Of course, selling hive products for additional income is often just one part of a homesteading plan. There are other homesteading skills that compliment having a couple of hives in your backyard.
Being an Apiarist is Not for Everyone
Being a beekeeper is not for everyone and that’s okay. Managing honey bee colonies involve some hard work. Not everyone will have the time and energy to spend on this type of project.
Even with protection and training, most every beekeeper gets stung at some point. It is unrealistic to go into this activity and expect to never be stung – but with training and experience you can reduce those episodes.
Those of you who are not able to have a hive can still support other beekeepers by buying honey from small scale local producers.
Finding Local Beekeepers Near You
Connecting with local beekeepers is always a good strategy. Perhaps you may be thinking – are there any beekeepers near me?
An easy way to find out is to contact your state extension office. Or if your state has an active beekeeping association – contact them for more information.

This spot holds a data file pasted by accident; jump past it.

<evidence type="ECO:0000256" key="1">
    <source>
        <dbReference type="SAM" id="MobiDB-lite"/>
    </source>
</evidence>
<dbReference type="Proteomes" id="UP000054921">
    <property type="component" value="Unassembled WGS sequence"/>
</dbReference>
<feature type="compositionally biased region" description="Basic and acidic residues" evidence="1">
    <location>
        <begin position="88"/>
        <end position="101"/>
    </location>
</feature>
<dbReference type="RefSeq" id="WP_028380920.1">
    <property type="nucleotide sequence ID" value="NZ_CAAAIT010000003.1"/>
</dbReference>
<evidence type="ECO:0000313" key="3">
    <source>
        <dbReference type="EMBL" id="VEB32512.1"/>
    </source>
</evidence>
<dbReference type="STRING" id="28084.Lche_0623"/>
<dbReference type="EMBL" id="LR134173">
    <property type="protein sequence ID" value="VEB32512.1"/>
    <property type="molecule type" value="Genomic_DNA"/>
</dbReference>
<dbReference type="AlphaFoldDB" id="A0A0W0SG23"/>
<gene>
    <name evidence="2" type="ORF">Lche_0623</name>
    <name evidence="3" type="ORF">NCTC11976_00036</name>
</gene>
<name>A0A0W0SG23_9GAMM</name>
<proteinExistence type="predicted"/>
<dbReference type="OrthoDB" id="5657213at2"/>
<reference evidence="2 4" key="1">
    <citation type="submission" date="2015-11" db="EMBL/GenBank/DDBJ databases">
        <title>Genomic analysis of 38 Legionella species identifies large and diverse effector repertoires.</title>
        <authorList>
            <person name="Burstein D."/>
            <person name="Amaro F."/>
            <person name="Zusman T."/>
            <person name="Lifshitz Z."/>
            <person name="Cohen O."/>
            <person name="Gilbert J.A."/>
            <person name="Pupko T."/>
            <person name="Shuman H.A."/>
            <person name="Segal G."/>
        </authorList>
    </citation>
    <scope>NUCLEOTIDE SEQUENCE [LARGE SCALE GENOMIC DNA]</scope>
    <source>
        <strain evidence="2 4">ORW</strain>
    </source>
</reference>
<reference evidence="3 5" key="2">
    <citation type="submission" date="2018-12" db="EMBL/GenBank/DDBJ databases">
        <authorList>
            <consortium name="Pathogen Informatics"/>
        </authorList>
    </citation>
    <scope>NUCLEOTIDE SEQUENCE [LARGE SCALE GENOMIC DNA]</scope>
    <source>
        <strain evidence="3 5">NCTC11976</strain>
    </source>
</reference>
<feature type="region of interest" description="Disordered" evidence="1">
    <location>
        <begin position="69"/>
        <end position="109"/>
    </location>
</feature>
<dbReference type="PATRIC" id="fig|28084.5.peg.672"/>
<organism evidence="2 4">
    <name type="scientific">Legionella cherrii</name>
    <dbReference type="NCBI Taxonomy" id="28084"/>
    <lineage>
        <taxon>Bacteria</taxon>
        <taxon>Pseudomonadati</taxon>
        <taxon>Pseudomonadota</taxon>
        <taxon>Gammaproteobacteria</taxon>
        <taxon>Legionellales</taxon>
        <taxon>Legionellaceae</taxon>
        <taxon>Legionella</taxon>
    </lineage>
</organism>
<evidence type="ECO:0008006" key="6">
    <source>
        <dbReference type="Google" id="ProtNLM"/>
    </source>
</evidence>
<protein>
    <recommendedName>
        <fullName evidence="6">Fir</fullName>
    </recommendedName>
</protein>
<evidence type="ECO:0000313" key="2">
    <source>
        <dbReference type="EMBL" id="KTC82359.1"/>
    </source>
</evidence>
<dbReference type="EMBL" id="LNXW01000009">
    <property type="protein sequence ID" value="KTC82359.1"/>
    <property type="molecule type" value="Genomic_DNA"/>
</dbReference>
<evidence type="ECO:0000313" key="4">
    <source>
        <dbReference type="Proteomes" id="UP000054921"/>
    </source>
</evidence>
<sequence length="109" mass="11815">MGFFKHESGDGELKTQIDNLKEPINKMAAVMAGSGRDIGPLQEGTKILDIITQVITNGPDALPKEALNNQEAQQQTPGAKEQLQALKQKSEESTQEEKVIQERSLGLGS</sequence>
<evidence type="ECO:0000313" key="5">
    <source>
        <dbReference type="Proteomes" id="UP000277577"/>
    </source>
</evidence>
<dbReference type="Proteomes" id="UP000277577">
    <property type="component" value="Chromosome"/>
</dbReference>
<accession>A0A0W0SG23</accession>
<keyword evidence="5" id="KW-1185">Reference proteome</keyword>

Do you have what it takes to become a good beekeeper? The best beekeepers take the initiative to learn as much as they can about bees before they arrive.
Be willing to learn, be patient, don’t expect too much the first year, start slow with only a few hives.
If all of this sounds reasonable to you and you have a couple of hours a week to devote to bees – you may be a budding apiarist.
Sometimes a beekeeper catches a wild swarm of bees. But the most common way to get bees for a new hive is to buy bees from a supplier.
How often a beekeeper gets stung depends on several factors. Some races of honey bees are more genetically inclined to be defensive.
With proper use of a bee smoker, the beekeeper who uses gentle, smooth movements is less likely to get stung. In stormy, rain or turbulent weather, any bee colony will be a bit on edge. Beekeepers learn when to open the hive and when they need to wait until another day.
There are good beekeepers and some that are not so good. For the most part, a beekeeper is actually the best friend to the honey bee. Using honey bees, beekeepers are able to produce honey and provide important crop pollination.
A Final Word
If you would like to be called a beekeeper or apiarist, I encourage you to look farther into the practice. It is a worthwhile and rewarding occupation. We may never become rich. Our beekeeper salary is not measured in dollars. But, we share a look inside the world of the beehive that few others will ever experience.